Carcaise's final contention is that the district court's imposition of special parole terms for each conviction--except the conspiracy conviction--violates the Fifth Amendment because the statute fails to provide him with notice of the maximum prison term if he violates the special parole order. Carcaise asserts that the statute violates the separation of powers doctrine because it gives the courts unrestricted power to determine the sanction for violation of a term of special parole.22 The federal statutes in question provide for mandatory special parole terms.23
We reject Carcaise's contention that the statutory imposition of special parole terms is a violation either of due process or separation of powers.24 Specific sanctions for violation of a special parole term are provided for in 21 U.S.C. Sec. 841(c). This section allows for revocation of a special parole term when the special parole term is violated. The terms of imprisonment shall be increased "by the period of the special parole term and the resulting term of imprisonment shall not be diminished by the time which was spent on parole." Supra.25 Imposition of a special parole term does not violate the constitutional doctrine of separation of powers. The legislature may authorize the judiciary to use discretion in imposing these sentences.26
Honorable John R. Brown, U.S. Circuit Judge for the Fifth Circuit, sitting by designation
Nine counts were returned by the federal grand jury. Count I charged Thifault, Carcaise, and persons unknown with conspiring to possess, with intent to distribute, diazepam, a Schedule IV controlled substance, in violation of 21 U.S.C. Sec. 846. Counts II and III, respectively, charged that on February 11, 1983, Carcaise possessed with intent to distribute, and did distribute, diazepam, in violation of 21 U.S.C. Sec. 841(a)(1). Counts IV and V charged Carcaise with the possession of diazepam, with intent to distribute, and the actual distribution of diazepam on March 22, 1983. Counts VI and VII charged Carcaise with possession with intent to distribute cocaine, a Schedule II controlled substance, and distribution of cocaine on April 20, 1983. Counts VIII and XIX charged Carcaise and co-defendant Thifault with intent to distribute diazepam and distribution of diazepam on May 25, 1983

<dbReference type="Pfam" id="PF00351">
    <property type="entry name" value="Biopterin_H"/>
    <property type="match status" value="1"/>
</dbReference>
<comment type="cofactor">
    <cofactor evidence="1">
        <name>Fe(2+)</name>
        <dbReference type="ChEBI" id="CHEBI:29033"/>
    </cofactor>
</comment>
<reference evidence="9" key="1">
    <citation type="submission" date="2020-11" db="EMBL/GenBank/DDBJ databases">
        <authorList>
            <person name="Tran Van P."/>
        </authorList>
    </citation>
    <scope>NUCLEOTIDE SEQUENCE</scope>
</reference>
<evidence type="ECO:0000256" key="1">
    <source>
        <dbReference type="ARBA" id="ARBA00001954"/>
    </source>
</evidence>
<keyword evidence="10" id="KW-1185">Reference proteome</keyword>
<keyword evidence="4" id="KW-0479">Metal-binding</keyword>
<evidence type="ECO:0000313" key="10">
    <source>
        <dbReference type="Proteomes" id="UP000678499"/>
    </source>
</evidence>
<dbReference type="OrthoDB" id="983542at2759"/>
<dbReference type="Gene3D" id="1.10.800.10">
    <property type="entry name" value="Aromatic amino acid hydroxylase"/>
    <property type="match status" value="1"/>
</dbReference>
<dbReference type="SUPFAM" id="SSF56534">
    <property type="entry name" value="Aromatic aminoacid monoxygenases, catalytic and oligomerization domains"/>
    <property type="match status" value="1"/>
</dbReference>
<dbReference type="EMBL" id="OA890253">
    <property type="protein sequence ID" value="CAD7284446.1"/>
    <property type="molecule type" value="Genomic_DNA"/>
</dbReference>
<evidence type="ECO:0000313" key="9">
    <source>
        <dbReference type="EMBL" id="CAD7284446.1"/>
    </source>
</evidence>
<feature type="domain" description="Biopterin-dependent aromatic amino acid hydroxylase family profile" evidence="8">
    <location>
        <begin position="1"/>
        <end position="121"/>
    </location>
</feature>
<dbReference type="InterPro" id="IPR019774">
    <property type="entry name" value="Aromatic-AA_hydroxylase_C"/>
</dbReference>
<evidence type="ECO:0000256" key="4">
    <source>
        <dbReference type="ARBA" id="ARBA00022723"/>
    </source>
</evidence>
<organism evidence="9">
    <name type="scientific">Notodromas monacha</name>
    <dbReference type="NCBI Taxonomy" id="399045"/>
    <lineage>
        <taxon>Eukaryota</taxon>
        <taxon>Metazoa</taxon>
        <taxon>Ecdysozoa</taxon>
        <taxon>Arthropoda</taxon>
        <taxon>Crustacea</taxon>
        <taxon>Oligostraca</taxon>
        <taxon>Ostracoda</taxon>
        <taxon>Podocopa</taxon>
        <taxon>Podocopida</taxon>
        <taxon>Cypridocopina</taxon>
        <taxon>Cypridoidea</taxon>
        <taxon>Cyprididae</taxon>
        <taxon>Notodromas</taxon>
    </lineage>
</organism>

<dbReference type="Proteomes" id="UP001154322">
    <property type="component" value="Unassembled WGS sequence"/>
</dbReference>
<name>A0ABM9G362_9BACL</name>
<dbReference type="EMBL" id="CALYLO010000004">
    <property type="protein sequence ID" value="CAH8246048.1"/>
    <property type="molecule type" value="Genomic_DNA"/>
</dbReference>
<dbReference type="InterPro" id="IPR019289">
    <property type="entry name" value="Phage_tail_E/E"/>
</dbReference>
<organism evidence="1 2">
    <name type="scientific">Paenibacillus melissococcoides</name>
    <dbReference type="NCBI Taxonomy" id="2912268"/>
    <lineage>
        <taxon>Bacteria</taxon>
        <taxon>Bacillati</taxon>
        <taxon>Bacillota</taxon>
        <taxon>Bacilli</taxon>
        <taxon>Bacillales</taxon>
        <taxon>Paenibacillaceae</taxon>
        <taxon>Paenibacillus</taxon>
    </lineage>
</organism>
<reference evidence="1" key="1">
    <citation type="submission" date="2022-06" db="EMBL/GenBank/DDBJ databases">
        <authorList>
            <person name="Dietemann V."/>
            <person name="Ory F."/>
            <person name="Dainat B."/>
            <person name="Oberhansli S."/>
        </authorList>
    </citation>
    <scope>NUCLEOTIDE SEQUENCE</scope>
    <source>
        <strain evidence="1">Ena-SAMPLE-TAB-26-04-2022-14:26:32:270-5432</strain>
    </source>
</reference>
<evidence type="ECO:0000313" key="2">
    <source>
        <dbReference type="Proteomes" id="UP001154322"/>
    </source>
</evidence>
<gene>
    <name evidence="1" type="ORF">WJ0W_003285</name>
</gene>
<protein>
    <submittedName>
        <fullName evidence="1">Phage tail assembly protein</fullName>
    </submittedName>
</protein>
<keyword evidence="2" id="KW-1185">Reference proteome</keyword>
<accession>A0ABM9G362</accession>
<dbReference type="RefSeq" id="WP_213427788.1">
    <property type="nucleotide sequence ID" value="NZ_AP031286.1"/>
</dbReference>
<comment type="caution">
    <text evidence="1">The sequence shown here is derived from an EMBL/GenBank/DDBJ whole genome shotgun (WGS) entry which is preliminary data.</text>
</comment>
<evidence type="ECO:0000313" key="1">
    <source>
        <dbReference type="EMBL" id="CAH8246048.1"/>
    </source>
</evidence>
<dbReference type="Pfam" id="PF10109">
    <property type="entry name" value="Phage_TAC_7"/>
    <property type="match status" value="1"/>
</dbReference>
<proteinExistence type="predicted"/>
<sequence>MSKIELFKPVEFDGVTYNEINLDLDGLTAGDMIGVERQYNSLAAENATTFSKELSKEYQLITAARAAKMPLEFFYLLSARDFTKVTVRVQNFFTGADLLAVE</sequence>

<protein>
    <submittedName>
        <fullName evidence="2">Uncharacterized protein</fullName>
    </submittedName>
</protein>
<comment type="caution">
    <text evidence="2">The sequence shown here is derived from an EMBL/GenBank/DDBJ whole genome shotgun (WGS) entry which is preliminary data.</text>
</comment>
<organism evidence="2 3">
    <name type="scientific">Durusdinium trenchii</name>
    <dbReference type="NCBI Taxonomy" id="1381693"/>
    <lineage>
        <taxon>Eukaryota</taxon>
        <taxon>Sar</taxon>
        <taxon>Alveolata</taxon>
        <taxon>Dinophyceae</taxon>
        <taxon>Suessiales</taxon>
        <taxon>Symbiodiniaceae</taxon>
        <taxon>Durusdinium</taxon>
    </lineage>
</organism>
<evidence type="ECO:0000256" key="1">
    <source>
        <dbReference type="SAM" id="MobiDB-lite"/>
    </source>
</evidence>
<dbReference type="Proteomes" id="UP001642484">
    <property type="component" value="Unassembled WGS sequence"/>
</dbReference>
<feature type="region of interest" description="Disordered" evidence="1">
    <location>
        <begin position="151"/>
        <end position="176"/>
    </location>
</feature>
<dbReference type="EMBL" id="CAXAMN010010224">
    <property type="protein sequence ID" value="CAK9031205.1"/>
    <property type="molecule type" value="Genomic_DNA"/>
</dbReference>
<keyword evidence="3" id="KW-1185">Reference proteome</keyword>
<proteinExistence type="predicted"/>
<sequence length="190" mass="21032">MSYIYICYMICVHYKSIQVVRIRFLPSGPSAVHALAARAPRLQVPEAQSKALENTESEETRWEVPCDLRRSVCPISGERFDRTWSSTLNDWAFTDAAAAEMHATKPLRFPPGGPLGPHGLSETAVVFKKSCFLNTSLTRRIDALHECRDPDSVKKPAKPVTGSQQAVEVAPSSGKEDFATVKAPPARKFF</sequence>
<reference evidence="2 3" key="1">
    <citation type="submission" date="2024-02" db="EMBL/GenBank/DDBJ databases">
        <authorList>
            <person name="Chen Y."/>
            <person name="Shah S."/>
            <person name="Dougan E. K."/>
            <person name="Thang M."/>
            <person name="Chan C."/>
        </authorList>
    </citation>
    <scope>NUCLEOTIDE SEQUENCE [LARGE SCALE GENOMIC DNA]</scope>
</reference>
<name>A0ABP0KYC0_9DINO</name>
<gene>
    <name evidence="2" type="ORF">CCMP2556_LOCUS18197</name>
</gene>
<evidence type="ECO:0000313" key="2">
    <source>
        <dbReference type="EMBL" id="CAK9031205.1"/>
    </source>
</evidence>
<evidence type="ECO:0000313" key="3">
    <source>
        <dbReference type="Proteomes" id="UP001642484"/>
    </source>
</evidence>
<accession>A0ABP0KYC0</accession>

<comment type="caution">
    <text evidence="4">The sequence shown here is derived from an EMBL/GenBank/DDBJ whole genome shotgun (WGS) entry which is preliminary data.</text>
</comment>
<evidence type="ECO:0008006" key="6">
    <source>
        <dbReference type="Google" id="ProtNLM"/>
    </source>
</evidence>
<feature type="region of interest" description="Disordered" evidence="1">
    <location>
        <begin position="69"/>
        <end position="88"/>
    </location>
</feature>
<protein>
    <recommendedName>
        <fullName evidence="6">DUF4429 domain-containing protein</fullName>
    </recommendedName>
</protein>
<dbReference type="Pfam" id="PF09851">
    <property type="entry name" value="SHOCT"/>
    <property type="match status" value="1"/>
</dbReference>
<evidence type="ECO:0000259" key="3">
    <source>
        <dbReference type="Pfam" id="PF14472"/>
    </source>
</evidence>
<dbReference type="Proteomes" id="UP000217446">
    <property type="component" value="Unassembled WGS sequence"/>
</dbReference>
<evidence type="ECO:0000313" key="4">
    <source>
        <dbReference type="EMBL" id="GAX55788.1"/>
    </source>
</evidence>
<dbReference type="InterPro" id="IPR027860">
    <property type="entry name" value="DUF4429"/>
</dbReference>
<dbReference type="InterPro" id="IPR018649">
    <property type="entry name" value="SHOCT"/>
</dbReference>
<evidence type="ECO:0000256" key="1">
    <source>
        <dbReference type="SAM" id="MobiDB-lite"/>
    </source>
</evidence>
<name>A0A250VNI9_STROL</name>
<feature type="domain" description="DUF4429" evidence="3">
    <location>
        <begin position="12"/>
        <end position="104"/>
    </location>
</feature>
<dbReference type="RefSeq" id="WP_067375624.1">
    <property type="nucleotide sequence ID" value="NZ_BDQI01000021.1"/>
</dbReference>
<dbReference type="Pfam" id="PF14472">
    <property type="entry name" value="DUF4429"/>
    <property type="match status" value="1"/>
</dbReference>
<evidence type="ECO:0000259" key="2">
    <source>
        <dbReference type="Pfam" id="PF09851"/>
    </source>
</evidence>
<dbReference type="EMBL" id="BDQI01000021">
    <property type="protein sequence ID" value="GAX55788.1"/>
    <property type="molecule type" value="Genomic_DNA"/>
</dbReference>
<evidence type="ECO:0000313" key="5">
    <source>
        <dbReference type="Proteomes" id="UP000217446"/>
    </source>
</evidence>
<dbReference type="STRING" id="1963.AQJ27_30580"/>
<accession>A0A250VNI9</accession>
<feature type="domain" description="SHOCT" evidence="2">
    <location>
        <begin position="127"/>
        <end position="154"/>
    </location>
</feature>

The district court ruled that there was a material variance between the indictment charging Carcaise with possession with intent to distribute and the distribution of diazepam, a Schedule IV controlled substance, and the evidence, which showed that the substance in question was Methaqualone, a Schedule II controlled substance
The district court imposed sentence in the following manner: consecutive three year prison terms on counts I, IV, V, VIII, and XIX (the diazepam counts) with concurrent three year special parole terms imposed with respect to counts IV, V, VIII and XIX; 15 year prison sentences, each followed by a three year special parole term, were imposed with respect to counts VII and VIII (the cocaine counts); the cocaine sentences were to run concurrently with each other and with the diazepam sentences
Carcaise's co-defendant, Michael Thifault, was acquitted of the conspiracy charge. The indictment returned against Carcaise also charged that he conspired with persons unknown to the grand jury
Special Agent Bachman testified that Carcaise said he would have his people fly the methaqualone into Haiti and then to the United States. The conspiracy charge related to diazepam and not to methaqualone. As to the conspiracy charge relating to diazepam, Agent Bachman testified that Carcaise said he could obtain the diazepam from his Canadian source. Other testimony revealed that Carcaise was seen with Robert Baker. Baker drove a brown Cadillac with Canadian license plates; thus, references on the tapes to a Canadian source may have been to Baker. This would make Baker a person who was known, not unknown, to the grand jury for purposes of the conspiracy conviction